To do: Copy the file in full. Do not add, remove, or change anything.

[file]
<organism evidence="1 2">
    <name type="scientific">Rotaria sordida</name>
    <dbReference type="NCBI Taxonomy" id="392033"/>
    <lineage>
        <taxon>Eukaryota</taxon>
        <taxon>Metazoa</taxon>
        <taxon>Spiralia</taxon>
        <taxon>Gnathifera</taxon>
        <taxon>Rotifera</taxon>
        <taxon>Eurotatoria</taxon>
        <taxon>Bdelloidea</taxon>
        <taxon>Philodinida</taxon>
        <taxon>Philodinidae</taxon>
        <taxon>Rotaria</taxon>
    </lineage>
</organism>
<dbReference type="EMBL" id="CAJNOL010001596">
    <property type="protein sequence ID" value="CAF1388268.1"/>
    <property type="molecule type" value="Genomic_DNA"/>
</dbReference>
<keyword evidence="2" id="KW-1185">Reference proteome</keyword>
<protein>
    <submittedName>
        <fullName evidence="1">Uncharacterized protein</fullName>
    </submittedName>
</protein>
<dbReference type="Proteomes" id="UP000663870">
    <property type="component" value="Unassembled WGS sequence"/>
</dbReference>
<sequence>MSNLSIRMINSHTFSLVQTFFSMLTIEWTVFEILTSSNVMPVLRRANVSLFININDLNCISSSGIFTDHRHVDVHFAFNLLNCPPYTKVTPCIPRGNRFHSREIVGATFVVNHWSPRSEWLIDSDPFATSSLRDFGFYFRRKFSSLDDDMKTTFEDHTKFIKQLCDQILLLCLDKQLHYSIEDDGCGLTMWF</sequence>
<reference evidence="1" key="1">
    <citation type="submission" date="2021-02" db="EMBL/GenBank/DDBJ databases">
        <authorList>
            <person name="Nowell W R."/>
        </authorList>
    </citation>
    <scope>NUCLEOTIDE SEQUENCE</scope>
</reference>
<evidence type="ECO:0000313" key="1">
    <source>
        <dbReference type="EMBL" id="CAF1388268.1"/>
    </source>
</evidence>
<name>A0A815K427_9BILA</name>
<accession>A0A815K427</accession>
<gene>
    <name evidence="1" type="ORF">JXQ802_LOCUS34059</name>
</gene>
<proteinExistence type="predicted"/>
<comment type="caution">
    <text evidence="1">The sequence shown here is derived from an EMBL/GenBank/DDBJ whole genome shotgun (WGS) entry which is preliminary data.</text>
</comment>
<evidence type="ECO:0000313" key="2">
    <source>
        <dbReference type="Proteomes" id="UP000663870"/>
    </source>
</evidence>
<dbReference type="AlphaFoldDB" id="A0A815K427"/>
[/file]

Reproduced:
<organism evidence="1 2">
    <name type="scientific">Rotaria sordida</name>
    <dbReference type="NCBI Taxonomy" id="392033"/>
    <lineage>
        <taxon>Eukaryota</taxon>
        <taxon>Metazoa</taxon>
        <taxon>Spiralia</taxon>
        <taxon>Gnathifera</taxon>
        <taxon>Rotifera</taxon>
        <taxon>Eurotatoria</taxon>
        <taxon>Bdelloidea</taxon>
        <taxon>Philodinida</taxon>
        <taxon>Philodinidae</taxon>
        <taxon>Rotaria</taxon>
    </lineage>
</organism>
<dbReference type="EMBL" id="CAJNOL010001596">
    <property type="protein sequence ID" value="CAF1388268.1"/>
    <property type="molecule type" value="Genomic_DNA"/>
</dbReference>
<keyword evidence="2" id="KW-1185">Reference proteome</keyword>
<protein>
    <submittedName>
        <fullName evidence="1">Uncharacterized protein</fullName>
    </submittedName>
</protein>
<dbReference type="Proteomes" id="UP000663870">
    <property type="component" value="Unassembled WGS sequence"/>
</dbReference>
<sequence>MSNLSIRMINSHTFSLVQTFFSMLTIEWTVFEILTSSNVMPVLRRANVSLFININDLNCISSSGIFTDHRHVDVHFAFNLLNCPPYTKVTPCIPRGNRFHSREIVGATFVVNHWSPRSEWLIDSDPFATSSLRDFGFYFRRKFSSLDDDMKTTFEDHTKFIKQLCDQILLLCLDKQLHYSIEDDGCGLTMWF</sequence>
<reference evidence="1" key="1">
    <citation type="submission" date="2021-02" db="EMBL/GenBank/DDBJ databases">
        <authorList>
            <person name="Nowell W R."/>
        </authorList>
    </citation>
    <scope>NUCLEOTIDE SEQUENCE</scope>
</reference>
<evidence type="ECO:0000313" key="1">
    <source>
        <dbReference type="EMBL" id="CAF1388268.1"/>
    </source>
</evidence>
<name>A0A815K427_9BILA</name>
<accession>A0A815K427</accession>
<gene>
    <name evidence="1" type="ORF">JXQ802_LOCUS34059</name>
</gene>
<proteinExistence type="predicted"/>
<comment type="caution">
    <text evidence="1">The sequence shown here is derived from an EMBL/GenBank/DDBJ whole genome shotgun (WGS) entry which is preliminary data.</text>
</comment>
<evidence type="ECO:0000313" key="2">
    <source>
        <dbReference type="Proteomes" id="UP000663870"/>
    </source>
</evidence>
<dbReference type="AlphaFoldDB" id="A0A815K427"/>